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Rafael Sánchez and Kathleen White

Earth Work

February 1st – March 19th, 2022

Earth Work

Rafael Sánchez, Earth Work, Install View 2022

Rafael Sánchez (b. 1960, Havana, Cuba) and Kathleen White (1960, Fall River, MA – 2014, New York) began to collaborate alongside their romantic partnership in Downtown New York in the mid-2000’s. Meeting one another amidst the ongoing AIDS crisis and post–9/11 New York, each artist found their practice touching on themes of grief, mortality, and caregiving, yet their most common point of intersection was an ability to glean raw material from New York City, down to its most urban and manmade details such as concrete and nightlife. Throughout the 1990s, White created the series Spirits of Manhattan, a multimedia installation integrating human hair into drawings and sculptures. The ostensibly organic matter around which the series was created was made from the discarded wigs of drag queens who had died of HIV and AIDS, marginalized figures with no one to claim their belongings. Meanwhile, Sánchez, a performance artist with a cross-gendered persona, would paint with what they termed “conductive” materials—medicine, makeup, asphalt sealant—materially connecting their delicately rendered, celestial and elusive imagery to the city streets and club scenes. One of the pair's central, ongoing collaborations was a book table stationed on Hudson Street, in front of Sánchez’s apartment, from which the artists would sell used books, found objects, and at times, selections from their own libraries. Establishing a locus of intellectual exchange, on a busy street named for a historical site of trade and commerce, the artists—approaching the project as an ongoing performance—set up camp at the book table on a daily basis, their project refracting the city’s rhythms and traffic through the prism of its ecological footprint. Sánchez maintains the book stand to this day.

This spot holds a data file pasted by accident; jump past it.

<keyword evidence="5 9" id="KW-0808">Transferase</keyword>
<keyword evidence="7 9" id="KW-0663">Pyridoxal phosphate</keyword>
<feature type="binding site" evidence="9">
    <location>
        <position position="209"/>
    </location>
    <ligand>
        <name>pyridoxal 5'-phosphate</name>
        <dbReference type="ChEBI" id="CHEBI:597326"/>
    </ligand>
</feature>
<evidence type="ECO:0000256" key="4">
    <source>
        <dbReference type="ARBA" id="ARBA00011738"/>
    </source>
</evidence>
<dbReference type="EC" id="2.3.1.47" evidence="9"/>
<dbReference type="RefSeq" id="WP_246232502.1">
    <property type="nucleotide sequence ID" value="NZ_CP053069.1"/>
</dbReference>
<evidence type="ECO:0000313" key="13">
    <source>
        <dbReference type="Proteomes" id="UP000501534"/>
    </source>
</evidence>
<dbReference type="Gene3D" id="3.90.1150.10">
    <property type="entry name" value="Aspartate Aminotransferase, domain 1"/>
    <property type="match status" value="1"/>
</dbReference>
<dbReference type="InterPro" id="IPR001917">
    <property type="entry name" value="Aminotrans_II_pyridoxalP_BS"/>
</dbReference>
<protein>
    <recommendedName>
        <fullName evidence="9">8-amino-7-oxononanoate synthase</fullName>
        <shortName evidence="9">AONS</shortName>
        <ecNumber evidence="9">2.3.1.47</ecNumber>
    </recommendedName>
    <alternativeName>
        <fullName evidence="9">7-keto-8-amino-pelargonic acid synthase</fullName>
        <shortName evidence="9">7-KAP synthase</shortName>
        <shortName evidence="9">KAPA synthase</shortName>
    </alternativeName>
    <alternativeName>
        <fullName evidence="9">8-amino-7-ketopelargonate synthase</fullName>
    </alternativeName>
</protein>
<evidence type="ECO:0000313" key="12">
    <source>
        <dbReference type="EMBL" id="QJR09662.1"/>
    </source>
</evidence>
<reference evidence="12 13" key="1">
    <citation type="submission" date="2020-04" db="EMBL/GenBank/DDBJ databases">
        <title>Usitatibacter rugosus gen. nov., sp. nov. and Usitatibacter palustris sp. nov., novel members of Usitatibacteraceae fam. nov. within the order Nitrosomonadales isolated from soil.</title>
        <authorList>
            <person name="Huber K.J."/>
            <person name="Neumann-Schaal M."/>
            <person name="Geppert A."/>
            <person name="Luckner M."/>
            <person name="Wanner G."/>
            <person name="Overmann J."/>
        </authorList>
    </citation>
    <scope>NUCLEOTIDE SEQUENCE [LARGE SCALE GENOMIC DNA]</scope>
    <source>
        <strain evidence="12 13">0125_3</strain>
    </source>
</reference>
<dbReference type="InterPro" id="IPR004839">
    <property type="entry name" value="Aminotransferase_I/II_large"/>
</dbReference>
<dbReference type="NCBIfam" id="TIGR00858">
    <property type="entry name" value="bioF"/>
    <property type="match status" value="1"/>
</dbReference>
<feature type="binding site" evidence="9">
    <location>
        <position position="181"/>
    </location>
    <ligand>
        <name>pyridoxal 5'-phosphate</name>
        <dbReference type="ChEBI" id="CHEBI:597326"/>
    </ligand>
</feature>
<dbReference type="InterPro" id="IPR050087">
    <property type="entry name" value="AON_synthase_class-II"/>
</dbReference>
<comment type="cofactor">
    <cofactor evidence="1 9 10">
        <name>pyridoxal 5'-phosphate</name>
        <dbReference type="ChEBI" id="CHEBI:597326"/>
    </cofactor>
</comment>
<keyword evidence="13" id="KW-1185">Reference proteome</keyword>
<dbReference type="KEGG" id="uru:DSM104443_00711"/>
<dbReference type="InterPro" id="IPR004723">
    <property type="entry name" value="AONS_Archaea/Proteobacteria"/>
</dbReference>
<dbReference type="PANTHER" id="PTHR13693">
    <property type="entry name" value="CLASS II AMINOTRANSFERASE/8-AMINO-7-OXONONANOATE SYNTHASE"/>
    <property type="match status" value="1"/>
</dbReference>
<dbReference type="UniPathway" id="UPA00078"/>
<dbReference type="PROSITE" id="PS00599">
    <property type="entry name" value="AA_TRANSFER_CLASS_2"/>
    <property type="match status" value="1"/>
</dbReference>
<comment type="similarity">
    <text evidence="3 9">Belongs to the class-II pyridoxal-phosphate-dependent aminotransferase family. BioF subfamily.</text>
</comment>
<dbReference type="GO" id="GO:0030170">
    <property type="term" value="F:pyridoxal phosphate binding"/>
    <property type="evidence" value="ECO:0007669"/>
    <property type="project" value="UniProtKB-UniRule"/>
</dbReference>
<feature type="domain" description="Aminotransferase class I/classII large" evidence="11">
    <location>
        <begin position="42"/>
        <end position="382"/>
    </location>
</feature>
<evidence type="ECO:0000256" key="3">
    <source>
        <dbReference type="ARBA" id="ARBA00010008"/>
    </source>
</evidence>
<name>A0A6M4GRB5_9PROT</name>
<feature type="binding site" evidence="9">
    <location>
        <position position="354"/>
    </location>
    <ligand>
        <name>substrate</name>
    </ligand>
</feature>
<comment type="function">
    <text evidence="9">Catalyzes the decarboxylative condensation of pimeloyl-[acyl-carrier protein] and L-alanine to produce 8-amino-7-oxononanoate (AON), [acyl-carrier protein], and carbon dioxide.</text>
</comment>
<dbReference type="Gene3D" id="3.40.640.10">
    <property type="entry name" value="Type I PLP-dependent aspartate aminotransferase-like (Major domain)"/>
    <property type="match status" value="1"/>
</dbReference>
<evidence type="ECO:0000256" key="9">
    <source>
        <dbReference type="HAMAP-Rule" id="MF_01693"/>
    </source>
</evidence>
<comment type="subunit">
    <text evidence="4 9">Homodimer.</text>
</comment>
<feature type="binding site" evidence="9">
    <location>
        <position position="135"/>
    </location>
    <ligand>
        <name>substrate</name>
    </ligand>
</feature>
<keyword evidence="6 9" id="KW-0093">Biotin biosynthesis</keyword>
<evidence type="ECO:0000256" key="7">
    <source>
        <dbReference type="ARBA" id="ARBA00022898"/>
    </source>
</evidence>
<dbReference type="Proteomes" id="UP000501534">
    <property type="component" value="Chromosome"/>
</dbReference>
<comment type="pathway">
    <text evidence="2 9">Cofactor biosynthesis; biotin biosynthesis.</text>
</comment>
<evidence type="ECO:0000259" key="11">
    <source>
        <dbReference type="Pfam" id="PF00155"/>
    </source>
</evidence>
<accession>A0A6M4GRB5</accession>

Upon White’s death from cancer in 2014, Sánchez became both the executor of her estate and the keeper of the Sánchez-White Archive, which preserves both artists’ work, collaborations, ephemera, and legacies. The exhibition surveys each artist’s practice individually, while highlighting the points of intersection between their practices—both intentional and serendipitous, at times several decades apart, one artist unknowingly, perhaps unconsciously, predating the other. This exhibition is the artists' first two-person exhibition in New York, and will coincide with the first museum presentation by the artists, Kathleen White & Rafael Sánchez: Messages to the Future, at the Fall River Museum of Contemporary Art, in White’s hometown (on view through April 14th).

—Katherine Siboni

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